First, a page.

Friday, September 02, 2005

Tulane NROTC Clearing House - Katrina

Latest update 8 Sep 05, 1535 PST...if you want zulu time...go somewhere else...

I am constipation after eating C-rat cheese, but, for one expressed, for now, try and act as a conduit of information about the Tulane NROTC community and its needs. This includes Alums, the Building, the mids, and the current staff. For now, use the comment section to pass info. Link this site to other alums and interested parties. If the need is not there, we'll close down...otherwise we are on until it becomes apparent that we can shut down the operation. Pass info, links, and may help those concerned about you to find you. Let's see how it goes, and how much good the alums of this great unit can do. Roll on Green Wave.

My essays will continue to be posted with my team at . Please stop by there often. MM


If you know the status of LtCol Jerry Sneed USMC, TU MOI 90-93...please post it here...Is that Jerry Sneed the one I served with at TBS from 84-88...or a portion of that time? He may be currently assigned to MARFOR RES, NO.

Also...gaming the system a little...stop by multiple times...the more the Major Mike site gets hit, the higher it moves up the Google search find list...Last night I couldn't get any coherent results from "Tulane nrotc hurricane katrina." So if you stop by...hit it a couple of times, and we can get to the top of the list to smooth the process. Have other grads and alum hit it as never know who knows what.

Update here is a link with some pics of uptown... some may remember the Mushroom (the record store) located around the corner from the Boot... water everywhere

From an Anon source...right off campus near the chapel and the BTP house...and, of course, many nickel beer nights. The pics were taken Aug 31, and the source reports the water has receded to Clairborne. We are now #1 on google for "Tulane nrotc hurricane katrina" on google...good people here to post what they know...believe me, at least one piece of timely info will find its way here...spread the word. MM


The Official Tulane NROTC site remains surprise. Obviously, this site has not been overwhelmed...but, let's try to get some momentum in re-establishing important links to one another. Right now we may not be able to imagine how important it may be later. MM


Validate your muster with the Chain of Command...this just in:

Sir,I'm a Midn 1/C at Tulane. Almost all of us mids have gotten in contact with our chain of command but for any of the ones that haven't, please post on your site for them to contact he is our current BNCO and is the clearinghouse for almost all NROTC information. Thanks.VR/Midn Adam Stephens

I'm recommending re-validating any previous muster with Midn. Hall...anyone who has been to Bulldog knows how messed up musters in person get...let alone via the net. Also...don't be shy...list any personal needs that some of us out here can help with. This is one time to ask. MM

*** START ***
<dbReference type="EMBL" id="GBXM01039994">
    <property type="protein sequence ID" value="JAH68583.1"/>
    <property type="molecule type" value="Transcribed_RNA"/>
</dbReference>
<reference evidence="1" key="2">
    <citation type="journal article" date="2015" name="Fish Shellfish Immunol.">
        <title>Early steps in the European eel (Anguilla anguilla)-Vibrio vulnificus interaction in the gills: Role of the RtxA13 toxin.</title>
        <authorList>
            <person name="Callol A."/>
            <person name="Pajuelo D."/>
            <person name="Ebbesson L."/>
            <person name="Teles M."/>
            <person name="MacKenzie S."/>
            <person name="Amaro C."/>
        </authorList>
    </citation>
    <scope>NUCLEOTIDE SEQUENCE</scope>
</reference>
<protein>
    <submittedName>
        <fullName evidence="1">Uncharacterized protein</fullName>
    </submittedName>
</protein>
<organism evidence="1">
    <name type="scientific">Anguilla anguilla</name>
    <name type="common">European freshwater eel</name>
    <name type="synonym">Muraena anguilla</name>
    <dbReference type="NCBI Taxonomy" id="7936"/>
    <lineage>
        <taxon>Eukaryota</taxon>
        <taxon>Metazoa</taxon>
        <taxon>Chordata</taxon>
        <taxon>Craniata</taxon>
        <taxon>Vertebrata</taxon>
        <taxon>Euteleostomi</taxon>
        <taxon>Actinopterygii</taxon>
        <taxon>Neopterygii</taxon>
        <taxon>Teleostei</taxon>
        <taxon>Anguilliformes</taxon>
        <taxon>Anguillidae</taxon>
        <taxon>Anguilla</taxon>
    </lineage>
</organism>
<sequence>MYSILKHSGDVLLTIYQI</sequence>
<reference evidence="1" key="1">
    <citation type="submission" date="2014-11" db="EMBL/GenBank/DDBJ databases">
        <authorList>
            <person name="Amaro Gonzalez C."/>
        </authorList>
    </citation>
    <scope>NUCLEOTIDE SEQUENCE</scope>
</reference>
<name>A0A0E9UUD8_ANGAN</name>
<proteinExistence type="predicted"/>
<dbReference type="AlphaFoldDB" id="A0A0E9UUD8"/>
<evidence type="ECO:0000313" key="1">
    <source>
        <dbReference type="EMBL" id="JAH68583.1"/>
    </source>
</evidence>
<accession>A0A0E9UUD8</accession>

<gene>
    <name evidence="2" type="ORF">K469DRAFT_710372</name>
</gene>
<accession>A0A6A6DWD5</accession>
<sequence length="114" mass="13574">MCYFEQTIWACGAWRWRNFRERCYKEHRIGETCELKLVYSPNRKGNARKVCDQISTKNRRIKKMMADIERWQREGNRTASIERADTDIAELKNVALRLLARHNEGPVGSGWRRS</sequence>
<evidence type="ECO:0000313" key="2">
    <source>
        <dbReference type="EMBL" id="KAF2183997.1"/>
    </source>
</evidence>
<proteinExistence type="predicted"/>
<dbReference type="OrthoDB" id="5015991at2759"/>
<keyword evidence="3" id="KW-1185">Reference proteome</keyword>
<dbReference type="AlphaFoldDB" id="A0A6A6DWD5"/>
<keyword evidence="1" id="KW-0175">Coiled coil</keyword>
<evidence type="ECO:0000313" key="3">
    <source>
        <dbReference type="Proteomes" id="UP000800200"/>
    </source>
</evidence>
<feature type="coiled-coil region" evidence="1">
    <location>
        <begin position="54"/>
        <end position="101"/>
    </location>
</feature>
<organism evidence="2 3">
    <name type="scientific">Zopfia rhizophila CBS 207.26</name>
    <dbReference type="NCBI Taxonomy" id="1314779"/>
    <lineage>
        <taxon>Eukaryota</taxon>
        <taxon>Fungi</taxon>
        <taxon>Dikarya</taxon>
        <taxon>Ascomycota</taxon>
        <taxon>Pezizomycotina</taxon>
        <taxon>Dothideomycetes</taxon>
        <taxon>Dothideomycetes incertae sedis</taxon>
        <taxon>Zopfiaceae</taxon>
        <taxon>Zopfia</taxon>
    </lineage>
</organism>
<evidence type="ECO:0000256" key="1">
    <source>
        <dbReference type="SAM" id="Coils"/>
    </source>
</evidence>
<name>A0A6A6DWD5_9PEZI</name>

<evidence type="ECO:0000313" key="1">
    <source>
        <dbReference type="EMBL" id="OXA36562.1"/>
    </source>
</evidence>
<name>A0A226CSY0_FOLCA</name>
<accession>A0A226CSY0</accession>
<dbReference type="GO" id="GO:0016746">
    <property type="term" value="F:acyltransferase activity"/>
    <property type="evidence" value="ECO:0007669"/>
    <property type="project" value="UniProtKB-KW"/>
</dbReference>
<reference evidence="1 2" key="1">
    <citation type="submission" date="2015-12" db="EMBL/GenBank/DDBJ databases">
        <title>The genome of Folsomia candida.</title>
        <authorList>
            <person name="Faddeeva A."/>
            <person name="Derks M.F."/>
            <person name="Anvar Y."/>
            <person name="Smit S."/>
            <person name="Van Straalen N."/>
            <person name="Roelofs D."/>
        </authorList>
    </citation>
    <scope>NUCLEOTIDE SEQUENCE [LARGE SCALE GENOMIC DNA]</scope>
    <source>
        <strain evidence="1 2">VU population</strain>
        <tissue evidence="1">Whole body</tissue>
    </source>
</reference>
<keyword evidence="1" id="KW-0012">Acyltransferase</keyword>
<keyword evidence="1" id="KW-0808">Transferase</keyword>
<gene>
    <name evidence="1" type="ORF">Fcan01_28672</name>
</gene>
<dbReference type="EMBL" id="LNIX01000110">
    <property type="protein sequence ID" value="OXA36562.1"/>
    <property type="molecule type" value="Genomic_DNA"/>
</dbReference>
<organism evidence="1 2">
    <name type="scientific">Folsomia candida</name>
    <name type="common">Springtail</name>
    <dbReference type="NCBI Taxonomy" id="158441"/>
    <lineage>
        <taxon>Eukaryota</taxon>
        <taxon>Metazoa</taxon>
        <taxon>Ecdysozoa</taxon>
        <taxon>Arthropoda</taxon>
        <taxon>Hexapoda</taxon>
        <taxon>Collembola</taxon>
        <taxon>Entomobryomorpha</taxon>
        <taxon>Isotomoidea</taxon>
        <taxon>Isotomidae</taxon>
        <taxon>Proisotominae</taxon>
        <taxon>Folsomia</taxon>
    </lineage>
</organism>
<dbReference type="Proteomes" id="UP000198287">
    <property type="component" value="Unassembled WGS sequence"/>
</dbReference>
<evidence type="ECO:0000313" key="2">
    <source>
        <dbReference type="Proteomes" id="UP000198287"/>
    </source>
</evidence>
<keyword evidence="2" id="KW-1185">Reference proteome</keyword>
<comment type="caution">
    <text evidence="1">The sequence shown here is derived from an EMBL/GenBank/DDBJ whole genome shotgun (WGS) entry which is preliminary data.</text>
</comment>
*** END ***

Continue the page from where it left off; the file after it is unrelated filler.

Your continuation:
The following link is to the Tulane Blog that is looking like a pretty fast moving message board...might be worth a look for all interested Tulanians.

Update - 5 Sep 05

NROTC site is still down. Not much new on either the Tulane main site or Tulane Blog. BN Staff...please ask for any missing info that you need...I am getting a fair amount of traffic..most of it coming over from the Tulane, I am hoping we can get you the info that you need. Please feel free to post any open updates here, or redirect my efforts in another direction. MM

Update - 6 Sep 05

OK...some feedback I wasting my time? Is there some direction I could be taking that would help more? I am getting plenty of traffic, but I don't get the feeling this site is contributing ...let me know what I can do, and what resources you need...If this conduit is unneeded, I can go back to reading Homer and Faulkner...both to be avoided, unless your a dedicated frosh in English 101. C''re not going to hurt my feelings.

Update 8 Sep 05

New posting at the Tulane main site. The main site is becoming a bit more robust, as the university is beginning to break down their information pipelines to student,a dn separately, the staff...seems like an appropriate strategy. Good info on tuition.

NROTC main site still down...if I am missing something here...someone clue me in. Also...because of the lack of comments...I am questioning the value of me continuing would be nice...let me know if I should shut back down, or keep this up.

Thanks for the traffic...clue me in if I am missing something.

Friday, July 29, 2005

Actually...I am moving my shop...

I am accepting an offer made by Mr. Atos and Dueler69 to join My Sandmen . I think this alliance will prove effective, and perhaps allow us to turn some enegry and focus on Oregon, again, thanks for stopping by, come visit at My Sandmen.

Monday, July 18, 2005

Closing Shop

I have come to the honest conclusion that I am not doing this well. Although I have the inclination, and generally the capacity to do this well, I simply am not. The demand of my full time job, my home life, and the few extra activities I afford myself, are not leaving me enough time to write interesting, well-researched, and well written pieces. I find myself rushed to get something out, and then cringe at the lack of depth and insight in what I have published. So, rather than be ashamed of my effort, I think I'll close up shop. I simply think that the pool is full of talent, and that others are doing a better, faster, more credible job.